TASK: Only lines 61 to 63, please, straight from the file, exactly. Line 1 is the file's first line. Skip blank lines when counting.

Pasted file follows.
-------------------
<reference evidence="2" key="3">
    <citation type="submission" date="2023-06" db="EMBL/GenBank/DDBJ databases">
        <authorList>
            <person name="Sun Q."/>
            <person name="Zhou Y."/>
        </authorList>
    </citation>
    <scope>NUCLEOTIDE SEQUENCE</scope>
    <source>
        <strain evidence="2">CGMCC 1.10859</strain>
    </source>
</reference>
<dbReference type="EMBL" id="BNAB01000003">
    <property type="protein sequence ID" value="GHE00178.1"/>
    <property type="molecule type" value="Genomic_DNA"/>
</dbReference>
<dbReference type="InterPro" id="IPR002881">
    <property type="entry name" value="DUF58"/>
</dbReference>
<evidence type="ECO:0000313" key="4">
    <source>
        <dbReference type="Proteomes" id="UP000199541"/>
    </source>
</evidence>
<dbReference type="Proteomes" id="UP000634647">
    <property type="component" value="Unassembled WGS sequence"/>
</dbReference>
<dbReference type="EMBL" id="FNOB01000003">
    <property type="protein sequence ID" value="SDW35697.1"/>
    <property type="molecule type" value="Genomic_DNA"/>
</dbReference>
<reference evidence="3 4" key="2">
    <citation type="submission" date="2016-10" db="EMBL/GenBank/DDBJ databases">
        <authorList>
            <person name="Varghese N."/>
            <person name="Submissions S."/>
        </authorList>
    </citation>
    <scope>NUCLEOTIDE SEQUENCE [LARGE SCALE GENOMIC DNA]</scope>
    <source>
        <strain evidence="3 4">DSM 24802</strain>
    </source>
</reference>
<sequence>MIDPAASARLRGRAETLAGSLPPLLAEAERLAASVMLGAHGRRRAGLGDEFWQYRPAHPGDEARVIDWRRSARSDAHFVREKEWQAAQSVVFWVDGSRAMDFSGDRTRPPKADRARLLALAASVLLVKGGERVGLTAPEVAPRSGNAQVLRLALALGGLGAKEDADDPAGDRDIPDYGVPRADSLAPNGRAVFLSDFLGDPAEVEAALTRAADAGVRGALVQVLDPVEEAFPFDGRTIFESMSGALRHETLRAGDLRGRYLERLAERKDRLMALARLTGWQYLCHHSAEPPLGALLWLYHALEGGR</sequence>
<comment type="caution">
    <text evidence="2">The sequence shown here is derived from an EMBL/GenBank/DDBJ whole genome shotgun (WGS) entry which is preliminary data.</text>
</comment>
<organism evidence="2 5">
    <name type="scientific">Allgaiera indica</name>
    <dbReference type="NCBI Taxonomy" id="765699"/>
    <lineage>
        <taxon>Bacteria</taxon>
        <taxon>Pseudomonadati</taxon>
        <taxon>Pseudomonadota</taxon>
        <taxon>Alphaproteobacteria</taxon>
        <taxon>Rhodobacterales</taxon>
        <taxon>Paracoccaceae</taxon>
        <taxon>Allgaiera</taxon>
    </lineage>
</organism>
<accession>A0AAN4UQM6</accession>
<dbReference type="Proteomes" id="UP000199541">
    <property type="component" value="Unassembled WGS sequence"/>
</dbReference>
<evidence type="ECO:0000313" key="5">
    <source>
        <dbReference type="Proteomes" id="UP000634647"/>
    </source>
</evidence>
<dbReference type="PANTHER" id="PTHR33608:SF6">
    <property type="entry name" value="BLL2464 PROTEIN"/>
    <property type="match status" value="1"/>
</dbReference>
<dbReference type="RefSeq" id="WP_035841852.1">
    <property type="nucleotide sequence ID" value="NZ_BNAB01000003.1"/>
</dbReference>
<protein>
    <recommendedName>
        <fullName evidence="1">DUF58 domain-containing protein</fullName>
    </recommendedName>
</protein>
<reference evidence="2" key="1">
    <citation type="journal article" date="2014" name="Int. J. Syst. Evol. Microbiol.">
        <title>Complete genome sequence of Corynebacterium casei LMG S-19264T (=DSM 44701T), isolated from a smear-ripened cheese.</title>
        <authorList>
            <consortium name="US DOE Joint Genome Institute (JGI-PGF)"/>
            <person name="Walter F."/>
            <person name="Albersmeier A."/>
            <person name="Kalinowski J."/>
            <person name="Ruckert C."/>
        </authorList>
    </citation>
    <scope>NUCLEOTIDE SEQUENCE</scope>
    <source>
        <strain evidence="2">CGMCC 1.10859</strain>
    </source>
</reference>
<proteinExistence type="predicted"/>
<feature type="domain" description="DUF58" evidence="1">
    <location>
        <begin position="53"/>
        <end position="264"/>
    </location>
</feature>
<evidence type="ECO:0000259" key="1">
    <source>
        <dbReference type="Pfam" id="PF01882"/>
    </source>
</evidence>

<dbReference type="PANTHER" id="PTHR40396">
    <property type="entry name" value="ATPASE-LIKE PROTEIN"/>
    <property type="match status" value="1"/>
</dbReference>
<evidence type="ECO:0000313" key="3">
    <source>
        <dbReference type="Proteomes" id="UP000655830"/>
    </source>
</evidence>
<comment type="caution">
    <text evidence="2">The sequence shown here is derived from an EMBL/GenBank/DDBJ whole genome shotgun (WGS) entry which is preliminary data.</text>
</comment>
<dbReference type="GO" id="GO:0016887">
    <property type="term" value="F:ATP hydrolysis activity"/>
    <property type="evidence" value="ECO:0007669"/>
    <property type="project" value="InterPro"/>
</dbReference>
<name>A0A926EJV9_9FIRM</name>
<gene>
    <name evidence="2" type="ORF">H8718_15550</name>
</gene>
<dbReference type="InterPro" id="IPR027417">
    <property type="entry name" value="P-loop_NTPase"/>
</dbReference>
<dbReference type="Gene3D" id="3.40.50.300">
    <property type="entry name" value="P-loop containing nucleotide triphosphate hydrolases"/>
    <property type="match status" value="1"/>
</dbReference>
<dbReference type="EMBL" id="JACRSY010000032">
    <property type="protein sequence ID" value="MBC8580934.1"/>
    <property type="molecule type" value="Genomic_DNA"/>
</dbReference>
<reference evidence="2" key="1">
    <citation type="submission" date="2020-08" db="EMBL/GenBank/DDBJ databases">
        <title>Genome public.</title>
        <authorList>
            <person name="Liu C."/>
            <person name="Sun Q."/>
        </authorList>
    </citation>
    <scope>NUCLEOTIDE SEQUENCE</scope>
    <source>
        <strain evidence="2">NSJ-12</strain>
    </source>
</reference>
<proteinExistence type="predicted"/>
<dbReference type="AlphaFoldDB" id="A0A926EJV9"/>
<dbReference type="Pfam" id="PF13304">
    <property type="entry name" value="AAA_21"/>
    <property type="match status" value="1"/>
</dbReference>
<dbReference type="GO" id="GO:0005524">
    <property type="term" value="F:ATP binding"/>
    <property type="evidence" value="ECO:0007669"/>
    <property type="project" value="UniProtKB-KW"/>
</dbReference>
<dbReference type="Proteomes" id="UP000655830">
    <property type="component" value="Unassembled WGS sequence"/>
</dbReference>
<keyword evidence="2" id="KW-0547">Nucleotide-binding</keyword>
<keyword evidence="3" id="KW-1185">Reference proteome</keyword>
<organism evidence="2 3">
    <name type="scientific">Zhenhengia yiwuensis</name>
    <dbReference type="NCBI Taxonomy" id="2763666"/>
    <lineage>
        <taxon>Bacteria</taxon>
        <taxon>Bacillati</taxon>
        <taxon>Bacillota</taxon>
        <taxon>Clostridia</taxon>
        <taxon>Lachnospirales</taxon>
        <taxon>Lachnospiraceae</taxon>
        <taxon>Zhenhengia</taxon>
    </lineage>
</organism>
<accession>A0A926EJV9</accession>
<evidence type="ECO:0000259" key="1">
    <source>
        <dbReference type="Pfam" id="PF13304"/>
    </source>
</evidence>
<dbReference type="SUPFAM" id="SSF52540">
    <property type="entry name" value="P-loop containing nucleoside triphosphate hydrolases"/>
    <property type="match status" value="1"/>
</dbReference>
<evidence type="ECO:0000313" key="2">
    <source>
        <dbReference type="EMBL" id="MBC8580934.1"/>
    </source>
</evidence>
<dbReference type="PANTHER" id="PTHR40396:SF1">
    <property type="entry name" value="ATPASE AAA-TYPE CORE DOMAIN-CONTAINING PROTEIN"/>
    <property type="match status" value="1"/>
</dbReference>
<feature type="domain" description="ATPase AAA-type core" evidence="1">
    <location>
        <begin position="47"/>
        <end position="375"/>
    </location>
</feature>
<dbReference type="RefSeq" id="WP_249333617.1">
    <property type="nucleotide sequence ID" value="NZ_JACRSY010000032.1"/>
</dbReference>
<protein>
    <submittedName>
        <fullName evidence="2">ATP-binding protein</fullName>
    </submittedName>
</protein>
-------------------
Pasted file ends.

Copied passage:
<accession>A0AAN4UQM6</accession>
<dbReference type="Proteomes" id="UP000199541">
    <property type="component" value="Unassembled WGS sequence"/>